Food and drink


… for a new teapot. Deana suggests the new Clara from Bodum:

I like, I like, but not sure that I need a kettle so much as a capacious pot. Suggestions?

Interesting interview in the Times business section with the head of Bigelow tea — the reporter focuses on how Bigelow is trying to position itself in new media, and indeed, the company’s Web site is rife with info, including recipes, health news, and a blog. Cindi Bigelow also has a YouTube account, where she tells you how to make tea; but don’t worry, she’s not too uptight — she even notes that the “tea police won’t come to your house if you don’t do it right.”

None so tasty as my yum cha, but tasty nonetheless — if you’re in NYC, keep track of your favorite brewskis with Beer Menus. Looks like the most promising venue near my office (in Midtown East) is CB Six, with 16 varieties on tap and 106 different bottles. Cheers!

After Time Out New York deemed the Skylight Diner the best Manhattan diner of the year, S and I bravely ventured to the borough of the gods for a bite. But we needn’t have suffered the E train — especially not as we have the Shalimar Diner so close at hand in Rego Park.

Reviews on Chowhound are a bit mixed, but for the appetizers alone — a bowl of chickpeas well-spiced and mixed with vinegar and chopped onions, alongside two types of pickles, matched with poppy-dotted challah and melba toast — I’d give it a thumbs up. I have no clue about the proprietors’ origins (Uzbeki, as per Regz’s norms?), but it was average to enticing grub that pushed the boundaries of traditional diner offerings. I had a nice rigatoni with sundried tomatoes and broccoli, while S had a good half dozen varieties of meat on a sizzling platter, very old school. Our waitress was a kick — sassy, middle-aged, pony-tailed, and adamantly opposed to the sugar-free pies the diner was offering — and the place was jammed, so it seems they’re doing something right.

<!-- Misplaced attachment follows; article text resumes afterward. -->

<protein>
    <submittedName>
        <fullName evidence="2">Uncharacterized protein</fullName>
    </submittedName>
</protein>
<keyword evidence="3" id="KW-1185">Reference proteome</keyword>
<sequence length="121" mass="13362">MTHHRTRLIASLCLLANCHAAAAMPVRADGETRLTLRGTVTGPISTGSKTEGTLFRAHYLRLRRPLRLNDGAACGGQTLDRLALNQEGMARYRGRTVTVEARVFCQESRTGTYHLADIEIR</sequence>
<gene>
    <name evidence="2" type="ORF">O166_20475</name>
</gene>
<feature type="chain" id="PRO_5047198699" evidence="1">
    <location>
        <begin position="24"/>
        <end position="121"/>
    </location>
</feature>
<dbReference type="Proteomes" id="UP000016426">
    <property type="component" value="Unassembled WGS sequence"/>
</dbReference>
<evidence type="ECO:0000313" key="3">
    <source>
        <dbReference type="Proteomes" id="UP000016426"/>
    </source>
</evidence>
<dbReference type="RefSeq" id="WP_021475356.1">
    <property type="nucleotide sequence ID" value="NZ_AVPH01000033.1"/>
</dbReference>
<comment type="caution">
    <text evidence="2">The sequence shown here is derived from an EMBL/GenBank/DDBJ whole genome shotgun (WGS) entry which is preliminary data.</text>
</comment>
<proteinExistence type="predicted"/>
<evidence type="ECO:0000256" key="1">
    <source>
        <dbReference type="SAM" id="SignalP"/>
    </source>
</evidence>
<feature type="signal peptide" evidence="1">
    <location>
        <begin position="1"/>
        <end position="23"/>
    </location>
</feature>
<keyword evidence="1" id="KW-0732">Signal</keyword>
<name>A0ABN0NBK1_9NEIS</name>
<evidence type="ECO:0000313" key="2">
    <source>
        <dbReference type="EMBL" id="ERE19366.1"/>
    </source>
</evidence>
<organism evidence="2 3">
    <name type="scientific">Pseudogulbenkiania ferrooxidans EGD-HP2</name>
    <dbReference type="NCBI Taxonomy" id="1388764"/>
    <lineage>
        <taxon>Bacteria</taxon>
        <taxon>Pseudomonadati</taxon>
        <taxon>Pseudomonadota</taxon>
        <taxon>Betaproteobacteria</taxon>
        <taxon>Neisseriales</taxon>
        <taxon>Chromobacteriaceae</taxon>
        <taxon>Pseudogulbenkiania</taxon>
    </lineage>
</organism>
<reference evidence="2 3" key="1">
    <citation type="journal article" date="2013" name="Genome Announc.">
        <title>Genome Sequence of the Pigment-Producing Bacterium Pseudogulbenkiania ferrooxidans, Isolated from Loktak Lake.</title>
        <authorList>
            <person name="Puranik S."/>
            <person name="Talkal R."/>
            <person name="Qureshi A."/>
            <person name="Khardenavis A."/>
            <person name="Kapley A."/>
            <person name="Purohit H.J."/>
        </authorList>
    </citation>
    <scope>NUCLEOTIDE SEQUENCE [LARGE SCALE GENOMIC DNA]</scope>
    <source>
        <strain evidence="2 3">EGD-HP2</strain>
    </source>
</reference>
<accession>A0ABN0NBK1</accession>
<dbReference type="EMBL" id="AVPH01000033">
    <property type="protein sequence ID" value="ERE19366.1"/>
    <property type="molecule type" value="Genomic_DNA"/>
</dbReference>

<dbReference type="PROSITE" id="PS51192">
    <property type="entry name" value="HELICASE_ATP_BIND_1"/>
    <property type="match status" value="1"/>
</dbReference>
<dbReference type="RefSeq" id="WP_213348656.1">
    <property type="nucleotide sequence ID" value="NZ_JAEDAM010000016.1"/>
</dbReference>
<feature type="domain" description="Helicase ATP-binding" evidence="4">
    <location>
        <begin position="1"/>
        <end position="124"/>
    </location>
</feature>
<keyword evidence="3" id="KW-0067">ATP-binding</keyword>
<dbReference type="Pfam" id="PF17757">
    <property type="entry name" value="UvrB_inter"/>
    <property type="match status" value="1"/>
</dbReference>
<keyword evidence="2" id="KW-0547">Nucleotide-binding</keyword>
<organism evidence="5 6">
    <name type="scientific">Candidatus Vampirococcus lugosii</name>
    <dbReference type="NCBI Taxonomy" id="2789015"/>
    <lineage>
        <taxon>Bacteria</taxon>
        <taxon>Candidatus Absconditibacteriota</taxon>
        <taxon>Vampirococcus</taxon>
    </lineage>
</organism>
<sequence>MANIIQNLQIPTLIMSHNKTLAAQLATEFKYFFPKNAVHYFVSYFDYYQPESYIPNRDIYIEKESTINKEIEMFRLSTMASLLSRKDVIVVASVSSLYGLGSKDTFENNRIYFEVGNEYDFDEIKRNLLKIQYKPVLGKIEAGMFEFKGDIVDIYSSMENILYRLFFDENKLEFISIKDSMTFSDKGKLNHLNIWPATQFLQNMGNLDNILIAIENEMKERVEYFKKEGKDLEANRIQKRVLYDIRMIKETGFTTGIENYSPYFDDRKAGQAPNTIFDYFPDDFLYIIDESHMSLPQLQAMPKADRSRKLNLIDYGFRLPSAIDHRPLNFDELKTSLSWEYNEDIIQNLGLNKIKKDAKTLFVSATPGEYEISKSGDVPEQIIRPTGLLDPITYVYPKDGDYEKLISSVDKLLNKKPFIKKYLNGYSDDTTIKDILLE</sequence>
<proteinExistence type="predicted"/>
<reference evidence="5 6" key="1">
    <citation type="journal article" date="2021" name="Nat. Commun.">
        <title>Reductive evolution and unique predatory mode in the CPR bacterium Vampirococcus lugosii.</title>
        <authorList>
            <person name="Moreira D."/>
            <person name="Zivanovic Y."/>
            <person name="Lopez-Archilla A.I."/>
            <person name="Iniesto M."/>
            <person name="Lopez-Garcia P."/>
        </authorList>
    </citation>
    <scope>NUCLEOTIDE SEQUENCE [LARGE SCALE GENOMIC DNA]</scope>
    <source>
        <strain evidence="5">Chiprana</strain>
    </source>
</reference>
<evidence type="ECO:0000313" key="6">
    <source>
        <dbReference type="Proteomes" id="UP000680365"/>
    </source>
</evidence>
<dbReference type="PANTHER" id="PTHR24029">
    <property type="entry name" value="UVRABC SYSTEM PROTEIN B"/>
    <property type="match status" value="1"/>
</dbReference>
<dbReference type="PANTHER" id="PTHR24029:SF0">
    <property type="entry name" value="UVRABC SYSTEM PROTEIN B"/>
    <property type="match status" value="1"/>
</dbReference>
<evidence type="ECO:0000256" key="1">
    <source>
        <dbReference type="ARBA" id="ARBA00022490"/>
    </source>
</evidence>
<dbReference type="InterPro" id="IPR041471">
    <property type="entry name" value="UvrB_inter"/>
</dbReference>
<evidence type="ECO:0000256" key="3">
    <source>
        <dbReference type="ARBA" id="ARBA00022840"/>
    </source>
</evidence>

(Picture is from Morton Fox on Flickr.)

Tomorrow? I’m totally going to the Coffee and Tea Festival (Metropolitan Pavilion, 125 W. 18th St., between 6th and 7th Avenues), even if a day pass is $20. It promises:

  • Coffee and tea sampling
  • Lectures / Classes
  • Shopping
  • Contests
  • Demonstrations
  • Art
  • Java/Tea Lounge with music & entertainment
  • Funds will be raised for the official event charity, Cup for Education

If you’re in NY, come! I’ll be there with bells on. OK, not really. I’ll probably wear all black like I always do. But you get the picture.

…but it doesn’t stop me from dreaming about tea-themed goodies, like this print from RansomStone on Etsy:

Cool piece in the Indian Express on a tribe that’s gone from subsisting on sales of pulses to positioning the coffee it grows as a brand symbolizing sustainable development in emerging markets:

The foundation helped the around 8,000 tribals of the valley organise themselves into the Small and Marginal Farmer Mutually-Aided Cooperative Society, with support from the Green Development Foundation of the Netherlands, and assisted them in setting up a coffee processing plant with machinery imported from the UK.

The Tribal Cooperative set up by the farmers happens to be the only cooperative in the country to have both fair trade and organic trade certification.

Although the tea culture in India seems much more entrenched than the coffee culture, there’s a surprisingly long coffee tradition:

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… is always nice, but if I poured with this pot, the romantic feelings would probably have to be put on hold as I mopped double the mess from my lap. Design via Marla Dawn Home.

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Current obsession? Making my morning brew in a Mono Fillio 50-ounce pot. Now, if only I could justify spending $139 on a tea accessory …

“Ow! That’s my head!”

“Frankly, you natty bagel hipster, I don’t care. When your pate is made of sweet, sweet French-toast bagel, all bets are off.”

(Or, a short homage to The Bagel Store, 247 Bedford Ave., Williamsburg, Brooklyn.)

BoingBoing Gadgets highlights a new gizmo that heats water for your cuppa in three seconds. Not exactly sure why it’s necessary — my electric kettle only takes a minute or two to heat up my water, and I’ve never felt unduly put out by those 57 extra seconds — but if you’re an extravagant spender, or incredibly impatient, or a collector of all things tea-related, I suppose the Tefal QuickCup’s sorta neat.

One of my latest guilty pleasures has been doing Google Book searches on my favorite topics. A search for “tea” yielded a full scan of Kakuzo Okakura’s The Book of Tea, a meditation upon the social meaning of the beverage (particularly in Japan, but larger meaning can certainly be extrapolated). Okakura writes: